Spin-out to develop purification products with photocatalysts

A spin-out company from Queen’s University, Belfast is developing a variety of innovative products using advances in photocatalysts – from antibacterial plastic films and water purifying systems, to anti-pollution coatings for pavements.

The existing industry is only 20 years old, yet is already worth over $1bn annually. SunCatalyst Laboratories, headed by research fellow Dr David Hazafy aims to find applications for the university’s breakthroughs in the field, from self-cleaning paint and fabrics to glass that never fogs up. It is also providing an independent testing service to the growing industry, helping organisations such as Unilever to get their own photocatalyst innovations to market.

The technology works by using titanium dioxide that is prepared with nanoparticles to create a semiconductor. This is then used to harvest energy from ambient light in order to drive a useful chemical reaction, such as to destroy bacteria.

“The photocatalyst can be layered onto concrete, wood or fabric, amongst other things – someone is currently looking at making a self-cleaning denim,” said Hazafy. “The science behind this has been underway for over 10 years, so we have a good understanding of it. However, now we have to prove that the photocatalyst can be applied to new materials effectively as a self-cleaning agent. Its biggest application could be on skyscrapers, buildings and pavements to destroy pollutants such as nitrogen dioxide in cities, which would have a huge impact on the environment, or to combat volatile organic compounds (VOCs) in paints and lacquers. It can also be used in hospitals to make antimicrobial aprons, curtains and protective sheets.”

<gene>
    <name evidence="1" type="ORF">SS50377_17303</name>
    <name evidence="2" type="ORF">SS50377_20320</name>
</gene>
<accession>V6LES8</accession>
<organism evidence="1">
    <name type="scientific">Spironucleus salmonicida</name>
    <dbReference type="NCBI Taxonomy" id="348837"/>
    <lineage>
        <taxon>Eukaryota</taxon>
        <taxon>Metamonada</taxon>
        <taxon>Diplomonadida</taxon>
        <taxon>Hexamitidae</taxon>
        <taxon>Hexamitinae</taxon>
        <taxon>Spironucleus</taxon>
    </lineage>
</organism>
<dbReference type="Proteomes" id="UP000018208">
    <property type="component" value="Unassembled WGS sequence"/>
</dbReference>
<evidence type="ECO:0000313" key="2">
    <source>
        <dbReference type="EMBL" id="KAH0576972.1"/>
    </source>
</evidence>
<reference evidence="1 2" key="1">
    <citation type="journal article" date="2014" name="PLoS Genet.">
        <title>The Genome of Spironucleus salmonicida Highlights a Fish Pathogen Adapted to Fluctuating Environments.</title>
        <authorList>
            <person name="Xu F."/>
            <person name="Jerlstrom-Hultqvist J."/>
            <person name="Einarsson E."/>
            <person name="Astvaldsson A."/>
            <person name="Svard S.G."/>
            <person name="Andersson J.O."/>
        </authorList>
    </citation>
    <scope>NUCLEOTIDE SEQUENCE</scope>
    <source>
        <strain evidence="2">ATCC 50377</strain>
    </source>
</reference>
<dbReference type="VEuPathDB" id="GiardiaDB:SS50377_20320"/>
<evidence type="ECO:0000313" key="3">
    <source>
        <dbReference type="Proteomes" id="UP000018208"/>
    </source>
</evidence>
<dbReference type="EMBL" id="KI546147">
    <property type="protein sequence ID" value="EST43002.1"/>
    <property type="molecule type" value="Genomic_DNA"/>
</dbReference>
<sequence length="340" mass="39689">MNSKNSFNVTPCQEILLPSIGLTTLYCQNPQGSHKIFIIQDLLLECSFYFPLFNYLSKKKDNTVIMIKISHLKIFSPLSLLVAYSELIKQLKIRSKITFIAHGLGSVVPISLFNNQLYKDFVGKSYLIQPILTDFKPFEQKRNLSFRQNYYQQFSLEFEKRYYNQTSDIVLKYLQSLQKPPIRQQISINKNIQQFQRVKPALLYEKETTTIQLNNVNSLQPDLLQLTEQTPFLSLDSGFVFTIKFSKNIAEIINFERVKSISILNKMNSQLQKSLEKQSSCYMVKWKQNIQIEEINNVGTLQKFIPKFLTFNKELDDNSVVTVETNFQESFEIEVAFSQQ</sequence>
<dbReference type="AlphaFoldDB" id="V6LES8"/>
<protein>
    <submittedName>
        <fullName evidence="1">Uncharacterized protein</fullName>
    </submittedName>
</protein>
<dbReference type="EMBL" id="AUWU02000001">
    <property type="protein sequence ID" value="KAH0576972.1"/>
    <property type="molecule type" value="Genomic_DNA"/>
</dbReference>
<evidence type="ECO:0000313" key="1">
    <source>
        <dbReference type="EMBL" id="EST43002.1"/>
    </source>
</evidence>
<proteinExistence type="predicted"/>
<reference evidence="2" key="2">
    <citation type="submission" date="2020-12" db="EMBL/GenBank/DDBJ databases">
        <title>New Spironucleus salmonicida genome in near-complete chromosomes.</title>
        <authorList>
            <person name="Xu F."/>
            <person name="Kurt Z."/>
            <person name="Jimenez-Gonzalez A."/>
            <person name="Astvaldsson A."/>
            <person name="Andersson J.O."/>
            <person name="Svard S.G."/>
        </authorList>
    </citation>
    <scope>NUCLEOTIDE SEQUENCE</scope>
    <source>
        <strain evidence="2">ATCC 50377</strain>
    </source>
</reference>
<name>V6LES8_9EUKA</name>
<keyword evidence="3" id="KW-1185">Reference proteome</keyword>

The technology is both cheap and reliable. The spin-out team have also been combining the titanium dioxide with different substrates for some new applications.

“Presently, around 4.5 million people in the world clean their water by placing this in a bottle and then exposing this to hours in the sun to allow the light to kill any bacteria,” Hazafy explained. “We have invented a colourmatic label to show if the water has received sufficient energy to do this. We’re also working on a plastic brush-shaped device with a high surface area that is a photocatalyst, speeding the disinfection process.”

Dr Hazafy was recently named by The Royal Academy of Engineering’s Enterprise Hub as one of the most promising inventors based in UK universities.